cherry

[cher-ee]

noun, plural cher·ries.

adjective


Origin of cherry

1300–50; Middle English cheri variant of chirie, back formation from Old English ciris- (taken for plural) ≪ Vulgar Latin *ceresium for *cerasium (Latin cerasum) < Greek kerásion cherry
Related formscher·ry·like, adjective
Can be confusedchérie cherry

Cherry

[cher-ee]

noun

Donald EugeneDon, 1936–95, U.S. jazz trumpeter.
Dictionary.com Unabridged Based on the Random House Unabridged Dictionary, © Random House, Inc. 2019


Examples from the Web for cherry

Contemporary Examples of cherry

Historical Examples of cherry

  • If she had said she was lonely because the cherry bookcase was in Paris, he could not have been more bewildered.

    K

    Mary Roberts Rinehart

  • They are very good, always retaining the taste of the cherry.

  • The small cherries, called the Indian cherry, are frequent in this country.

    The History of Louisiana

    Le Page Du Pratz

  • I tried to remember the most of it, but my head was whirling—and not from cherry rum, either.

    Cape Cod Stories

    Joseph C. Lincoln

  • And stronger wings than these are plied in the cherry tree's service.


British Dictionary definitions for cherry

cherry

noun plural -ries

any of several trees of the rosaceous genus Prunus, such as P. avium (sweet cherry), having a small fleshy rounded fruit containing a hard stoneSee also bird cherry
the fruit or wood of any of these trees
any of various unrelated plants, such as the ground cherry and Jerusalem cherry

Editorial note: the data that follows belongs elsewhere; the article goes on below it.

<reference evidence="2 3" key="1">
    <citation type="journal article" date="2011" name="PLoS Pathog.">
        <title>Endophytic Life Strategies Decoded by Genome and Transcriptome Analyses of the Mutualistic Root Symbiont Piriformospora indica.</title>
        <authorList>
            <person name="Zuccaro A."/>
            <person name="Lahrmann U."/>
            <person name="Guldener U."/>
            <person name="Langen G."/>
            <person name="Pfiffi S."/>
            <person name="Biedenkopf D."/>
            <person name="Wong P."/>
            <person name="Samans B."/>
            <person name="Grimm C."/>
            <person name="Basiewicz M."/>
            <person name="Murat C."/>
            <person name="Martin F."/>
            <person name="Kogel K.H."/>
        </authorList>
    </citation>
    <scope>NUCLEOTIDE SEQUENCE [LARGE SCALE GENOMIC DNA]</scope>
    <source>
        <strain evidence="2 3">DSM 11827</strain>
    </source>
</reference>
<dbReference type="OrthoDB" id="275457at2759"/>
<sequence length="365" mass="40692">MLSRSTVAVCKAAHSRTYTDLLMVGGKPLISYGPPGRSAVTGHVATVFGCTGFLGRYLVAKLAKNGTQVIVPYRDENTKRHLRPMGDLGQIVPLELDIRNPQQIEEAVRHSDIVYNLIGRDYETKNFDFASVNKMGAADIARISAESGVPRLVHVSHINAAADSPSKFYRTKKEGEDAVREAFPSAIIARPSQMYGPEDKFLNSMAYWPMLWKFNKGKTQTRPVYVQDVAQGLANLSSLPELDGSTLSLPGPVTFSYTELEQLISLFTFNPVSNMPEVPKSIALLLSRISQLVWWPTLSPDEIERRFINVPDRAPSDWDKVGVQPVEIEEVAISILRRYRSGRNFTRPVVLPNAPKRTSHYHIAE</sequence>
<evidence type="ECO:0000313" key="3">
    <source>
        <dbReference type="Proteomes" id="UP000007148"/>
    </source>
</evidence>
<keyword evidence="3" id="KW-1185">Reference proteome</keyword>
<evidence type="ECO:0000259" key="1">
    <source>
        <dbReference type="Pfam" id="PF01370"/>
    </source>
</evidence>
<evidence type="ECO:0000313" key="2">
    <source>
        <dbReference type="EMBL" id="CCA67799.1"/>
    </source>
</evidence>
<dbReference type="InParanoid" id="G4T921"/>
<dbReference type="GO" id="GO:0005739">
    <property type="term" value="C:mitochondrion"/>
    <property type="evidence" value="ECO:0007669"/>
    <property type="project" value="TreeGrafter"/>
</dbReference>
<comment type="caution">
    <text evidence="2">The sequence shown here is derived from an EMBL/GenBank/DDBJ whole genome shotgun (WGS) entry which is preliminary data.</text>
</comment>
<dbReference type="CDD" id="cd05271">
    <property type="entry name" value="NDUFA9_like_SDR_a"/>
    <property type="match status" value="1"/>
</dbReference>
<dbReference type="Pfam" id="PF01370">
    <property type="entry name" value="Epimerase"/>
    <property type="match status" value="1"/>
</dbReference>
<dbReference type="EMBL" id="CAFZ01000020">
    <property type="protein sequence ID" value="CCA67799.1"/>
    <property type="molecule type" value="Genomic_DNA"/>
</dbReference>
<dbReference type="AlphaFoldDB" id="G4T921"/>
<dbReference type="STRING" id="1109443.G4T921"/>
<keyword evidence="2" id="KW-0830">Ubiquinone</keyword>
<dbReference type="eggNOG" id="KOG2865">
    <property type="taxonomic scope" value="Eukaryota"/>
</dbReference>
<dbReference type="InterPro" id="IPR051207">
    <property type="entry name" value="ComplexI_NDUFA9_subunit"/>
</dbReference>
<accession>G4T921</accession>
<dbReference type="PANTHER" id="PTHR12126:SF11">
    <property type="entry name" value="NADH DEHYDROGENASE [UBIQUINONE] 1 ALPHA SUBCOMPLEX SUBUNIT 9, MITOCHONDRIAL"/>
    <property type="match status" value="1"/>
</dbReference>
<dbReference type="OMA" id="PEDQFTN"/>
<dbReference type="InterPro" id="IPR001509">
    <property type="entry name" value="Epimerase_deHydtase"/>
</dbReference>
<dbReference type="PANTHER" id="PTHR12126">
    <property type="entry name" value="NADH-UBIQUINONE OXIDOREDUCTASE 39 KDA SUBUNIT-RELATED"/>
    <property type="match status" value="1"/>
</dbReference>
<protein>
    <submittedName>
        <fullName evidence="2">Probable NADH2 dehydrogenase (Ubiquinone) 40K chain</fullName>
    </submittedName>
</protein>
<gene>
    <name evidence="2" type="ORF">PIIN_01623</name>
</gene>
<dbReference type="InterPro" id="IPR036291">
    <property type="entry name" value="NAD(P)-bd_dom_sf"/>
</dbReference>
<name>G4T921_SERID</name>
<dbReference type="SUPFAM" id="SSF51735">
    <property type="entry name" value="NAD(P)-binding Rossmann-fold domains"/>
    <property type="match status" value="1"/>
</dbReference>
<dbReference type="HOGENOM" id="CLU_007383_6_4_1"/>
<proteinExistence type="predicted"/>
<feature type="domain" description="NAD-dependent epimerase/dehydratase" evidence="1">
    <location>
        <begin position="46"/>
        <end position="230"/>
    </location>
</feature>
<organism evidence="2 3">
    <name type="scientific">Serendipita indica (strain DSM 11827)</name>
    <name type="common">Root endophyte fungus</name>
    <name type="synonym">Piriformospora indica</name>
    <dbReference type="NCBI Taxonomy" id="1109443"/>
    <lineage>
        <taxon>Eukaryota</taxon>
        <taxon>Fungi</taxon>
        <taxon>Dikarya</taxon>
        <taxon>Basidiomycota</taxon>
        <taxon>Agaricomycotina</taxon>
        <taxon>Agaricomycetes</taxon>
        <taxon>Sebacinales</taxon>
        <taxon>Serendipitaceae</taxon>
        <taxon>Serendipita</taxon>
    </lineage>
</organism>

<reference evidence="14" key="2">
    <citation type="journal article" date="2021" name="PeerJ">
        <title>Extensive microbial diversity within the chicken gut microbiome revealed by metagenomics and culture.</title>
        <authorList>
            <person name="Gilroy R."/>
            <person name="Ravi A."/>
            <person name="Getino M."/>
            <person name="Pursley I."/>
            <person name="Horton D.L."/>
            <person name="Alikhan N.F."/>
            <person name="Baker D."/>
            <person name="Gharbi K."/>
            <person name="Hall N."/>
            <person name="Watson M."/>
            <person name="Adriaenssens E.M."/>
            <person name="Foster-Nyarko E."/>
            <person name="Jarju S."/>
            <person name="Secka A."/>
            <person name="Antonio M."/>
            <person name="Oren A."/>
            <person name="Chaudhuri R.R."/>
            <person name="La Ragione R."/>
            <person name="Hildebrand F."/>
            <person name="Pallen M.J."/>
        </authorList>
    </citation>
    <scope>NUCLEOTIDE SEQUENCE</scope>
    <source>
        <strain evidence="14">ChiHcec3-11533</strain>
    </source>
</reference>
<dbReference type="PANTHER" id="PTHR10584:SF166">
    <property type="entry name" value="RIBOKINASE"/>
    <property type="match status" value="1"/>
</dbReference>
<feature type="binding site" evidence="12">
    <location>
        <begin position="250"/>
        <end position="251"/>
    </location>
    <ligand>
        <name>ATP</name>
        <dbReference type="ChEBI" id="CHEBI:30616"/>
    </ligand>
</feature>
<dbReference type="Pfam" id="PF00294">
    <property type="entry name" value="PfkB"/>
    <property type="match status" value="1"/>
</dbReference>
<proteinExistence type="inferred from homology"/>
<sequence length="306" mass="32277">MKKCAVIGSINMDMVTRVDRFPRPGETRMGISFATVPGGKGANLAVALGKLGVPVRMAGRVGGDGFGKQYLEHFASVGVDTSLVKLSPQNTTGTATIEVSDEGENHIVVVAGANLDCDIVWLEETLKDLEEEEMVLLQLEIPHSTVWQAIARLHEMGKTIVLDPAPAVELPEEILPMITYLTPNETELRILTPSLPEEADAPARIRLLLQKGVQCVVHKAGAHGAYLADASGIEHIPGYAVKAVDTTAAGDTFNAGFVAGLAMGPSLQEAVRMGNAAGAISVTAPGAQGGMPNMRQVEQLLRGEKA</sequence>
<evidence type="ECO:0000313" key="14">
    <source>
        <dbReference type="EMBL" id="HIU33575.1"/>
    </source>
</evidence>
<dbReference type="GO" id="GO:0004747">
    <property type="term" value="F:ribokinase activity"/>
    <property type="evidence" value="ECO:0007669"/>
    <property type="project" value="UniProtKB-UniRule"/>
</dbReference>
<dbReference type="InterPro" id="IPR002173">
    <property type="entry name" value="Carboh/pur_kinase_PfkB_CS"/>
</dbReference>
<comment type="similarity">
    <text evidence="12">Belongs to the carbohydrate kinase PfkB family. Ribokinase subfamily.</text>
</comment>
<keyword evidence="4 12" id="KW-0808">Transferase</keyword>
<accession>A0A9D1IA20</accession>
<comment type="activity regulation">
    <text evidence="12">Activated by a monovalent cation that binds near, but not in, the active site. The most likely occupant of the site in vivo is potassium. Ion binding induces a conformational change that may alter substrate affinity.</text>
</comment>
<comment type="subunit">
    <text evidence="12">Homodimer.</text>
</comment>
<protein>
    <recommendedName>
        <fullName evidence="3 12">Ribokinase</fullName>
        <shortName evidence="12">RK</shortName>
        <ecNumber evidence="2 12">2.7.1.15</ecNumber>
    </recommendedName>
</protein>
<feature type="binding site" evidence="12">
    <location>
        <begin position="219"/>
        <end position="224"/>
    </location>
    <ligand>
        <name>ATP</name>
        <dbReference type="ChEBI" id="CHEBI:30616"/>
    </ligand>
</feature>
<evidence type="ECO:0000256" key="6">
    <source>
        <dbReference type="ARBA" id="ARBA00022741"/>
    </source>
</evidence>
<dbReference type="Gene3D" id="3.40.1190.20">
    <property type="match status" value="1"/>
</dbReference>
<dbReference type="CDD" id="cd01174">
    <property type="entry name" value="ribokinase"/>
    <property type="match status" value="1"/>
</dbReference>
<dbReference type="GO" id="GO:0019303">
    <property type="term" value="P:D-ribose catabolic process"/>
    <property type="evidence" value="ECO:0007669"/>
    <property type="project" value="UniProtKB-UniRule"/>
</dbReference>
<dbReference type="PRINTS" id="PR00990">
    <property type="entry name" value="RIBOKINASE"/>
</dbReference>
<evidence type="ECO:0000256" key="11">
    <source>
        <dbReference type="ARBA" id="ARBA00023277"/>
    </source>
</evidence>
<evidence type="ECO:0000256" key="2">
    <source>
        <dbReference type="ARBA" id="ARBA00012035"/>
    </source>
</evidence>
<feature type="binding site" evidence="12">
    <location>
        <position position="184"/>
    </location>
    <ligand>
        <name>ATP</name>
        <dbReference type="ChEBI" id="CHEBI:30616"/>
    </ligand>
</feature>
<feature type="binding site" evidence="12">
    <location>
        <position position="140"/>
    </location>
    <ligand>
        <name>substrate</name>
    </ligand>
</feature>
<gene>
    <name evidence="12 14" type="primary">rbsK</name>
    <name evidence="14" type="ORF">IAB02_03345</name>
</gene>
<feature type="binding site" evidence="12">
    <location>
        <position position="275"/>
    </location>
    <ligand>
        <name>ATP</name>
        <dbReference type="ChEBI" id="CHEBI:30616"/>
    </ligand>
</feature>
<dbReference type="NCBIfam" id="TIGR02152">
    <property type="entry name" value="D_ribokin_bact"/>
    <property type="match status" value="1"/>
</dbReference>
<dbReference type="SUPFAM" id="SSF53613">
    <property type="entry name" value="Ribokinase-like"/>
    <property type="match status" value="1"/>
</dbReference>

1. a bright red colour; cerise
  2. (as adjective)a cherry coat
slang virginity or the hymen as its symbol
(modifier) of or relating to the cherry fruit or woodcherry tart
Derived Formscherry-like, adjective

Word Origin for cherry

C14: back formation from Old English ciris (mistakenly thought to be plural), ultimately from Late Latin ceresia, perhaps from Latin cerasus cherry tree, from Greek kerasios
Collins English Dictionary - Complete & Unabridged 2012 Digital Edition © William Collins Sons & Co. Ltd. 1979, 1986 © HarperCollins Publishers 1998, 2000, 2003, 2005, 2006, 2007, 2009, 2012

Word Origin and History for cherry
n.

c.1300, earlier in surname Chyrimuth (1266, literally "Cherry-mouth"); from Anglo-French cherise, from Old North French cherise (Old French, Modern French cerise, 12c.), from Vulgar Latin *ceresia, from late Greek kerasian "cherry," from Greek kerasos "cherry tree," possibly from a language of Asia Minor. Mistaken in Middle English for a plural and stripped of its -s (cf. pea).

Old English had ciris "cherry" from a West Germanic borrowing of the Vulgar Latin word (cf. German Kirsch), but it died out after the Norman invasion and was replaced by the French word. Meaning "maidenhead, virginity" is from 1889, U.S. slang, from supposed resemblance to the hymen, but perhaps also from the long-time use of cherries as a symbol of the fleeting quality of life's pleasures.

Online Etymology Dictionary, © 2010 Douglas Harper